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ELECTRICAL SHOCK

Electricity kills and injures thousands of workers each year. Most of these accidents happen because people don't look, don't think or just don't understand the shocking power of electricity.

Voltage, current and resistance are the basic terms used when talking about electricity. Voltage is the force that causes the current to flow. Current (amperage) refers to the amount of electricity that is flowing. Resistance denotes the restrictions that try to slow down or stop the flow.

Electrical shock can only occur when a part of the body completes a circuit between a conductor and another conductor or a grounding source.

Death or injury is not caused by the voltage; the damage is done by the amount of current that flows through the body when the contact is made. Of course, the higher the voltage, the greater the amount of current. Some people have survived shocks of several thousand volts, while others have been killed by voltages as low as 12.

The dry outer skin of the human body offers extremely high resistance to electrical flow. However, this resistance is reduced to almost zero when the skin is wet, especially if the skin is wet because of perspiration.

Electricity and proper grounding work together for safety. A ground is a conducting connection between an electrical circuit or equipment and the earth, or to some conducting body that serves in place of the earth.

If your body is sweaty or damp, an oversensitive ground within it is created, which easily causes electrical shock. One way to keep the body's resistance high is to keep it dry, particularly the hands and feet, which might make the contacts and be instrumental in completing the circuit. This can be accomplished by wear­ing rubber gloves, boots and rubbers.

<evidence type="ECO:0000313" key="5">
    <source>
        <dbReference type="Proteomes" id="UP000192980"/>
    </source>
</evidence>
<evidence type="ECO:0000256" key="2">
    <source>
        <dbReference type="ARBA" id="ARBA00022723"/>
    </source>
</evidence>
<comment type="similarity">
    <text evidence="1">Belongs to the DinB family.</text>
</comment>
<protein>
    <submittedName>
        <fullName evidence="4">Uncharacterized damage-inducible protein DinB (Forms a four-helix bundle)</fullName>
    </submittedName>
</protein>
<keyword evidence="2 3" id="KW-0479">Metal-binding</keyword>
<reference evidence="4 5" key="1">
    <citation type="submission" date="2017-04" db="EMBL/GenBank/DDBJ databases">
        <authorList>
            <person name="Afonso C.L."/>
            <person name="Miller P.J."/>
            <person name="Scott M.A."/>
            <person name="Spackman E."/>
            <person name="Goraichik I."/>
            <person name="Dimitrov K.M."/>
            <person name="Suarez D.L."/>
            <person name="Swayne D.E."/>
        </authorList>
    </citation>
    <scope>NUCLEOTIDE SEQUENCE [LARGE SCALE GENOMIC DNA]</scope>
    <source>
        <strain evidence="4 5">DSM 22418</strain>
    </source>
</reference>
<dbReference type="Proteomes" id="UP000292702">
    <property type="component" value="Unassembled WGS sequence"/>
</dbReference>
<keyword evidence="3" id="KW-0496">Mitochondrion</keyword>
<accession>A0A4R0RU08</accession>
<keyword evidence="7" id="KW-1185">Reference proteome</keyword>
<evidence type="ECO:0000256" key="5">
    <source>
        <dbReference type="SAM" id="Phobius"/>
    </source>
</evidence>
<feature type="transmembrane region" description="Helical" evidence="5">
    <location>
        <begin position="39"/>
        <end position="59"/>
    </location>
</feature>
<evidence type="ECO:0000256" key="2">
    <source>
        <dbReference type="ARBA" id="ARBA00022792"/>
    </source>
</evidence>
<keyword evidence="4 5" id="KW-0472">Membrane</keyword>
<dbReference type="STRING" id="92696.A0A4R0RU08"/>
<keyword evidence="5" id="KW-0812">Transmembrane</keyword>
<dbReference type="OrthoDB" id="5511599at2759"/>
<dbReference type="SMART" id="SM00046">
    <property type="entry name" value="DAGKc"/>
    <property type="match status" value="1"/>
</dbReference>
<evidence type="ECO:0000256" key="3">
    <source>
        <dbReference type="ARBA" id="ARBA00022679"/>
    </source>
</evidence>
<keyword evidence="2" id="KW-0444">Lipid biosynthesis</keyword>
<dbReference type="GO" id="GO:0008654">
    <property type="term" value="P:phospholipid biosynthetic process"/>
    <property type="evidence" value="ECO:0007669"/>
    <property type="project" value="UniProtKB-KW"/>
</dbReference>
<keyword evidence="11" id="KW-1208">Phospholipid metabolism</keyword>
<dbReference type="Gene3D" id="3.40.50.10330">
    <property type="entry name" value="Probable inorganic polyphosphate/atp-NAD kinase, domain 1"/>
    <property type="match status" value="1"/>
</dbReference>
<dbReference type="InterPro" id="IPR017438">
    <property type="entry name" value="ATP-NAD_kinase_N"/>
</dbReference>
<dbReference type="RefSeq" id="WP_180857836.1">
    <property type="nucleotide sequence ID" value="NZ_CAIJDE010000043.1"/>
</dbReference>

Effects of electrical shock depend mainly on the total amount of current flow and the path of the current through the victim's body. To prevent electrical shock, which can cause several types of injuries, make sure that your body cannot become part of the electrical flow and the path of the current.

An important phase of electrical safety is knowing how to help an electrical shock victim. First, stop the current flowing from the circuit through the victim's body, if it hasn't already been done. Often, particular­ly in cases of low voltage shock, victims are unable to pull away from the source of current. If the victim is still in contact with the current, disconnect or de-energize the circuit, if possible. If this cannot be ac­complished, obtain a nonconductive item, such as dry clothing, dry rope or a dry stick, and remove the vic­tim from the source of the current.

Then call or send for help. Next, check to see if the victim's heart or breathing has stopped. Give the re­quired first aid until professional help arrives.

 

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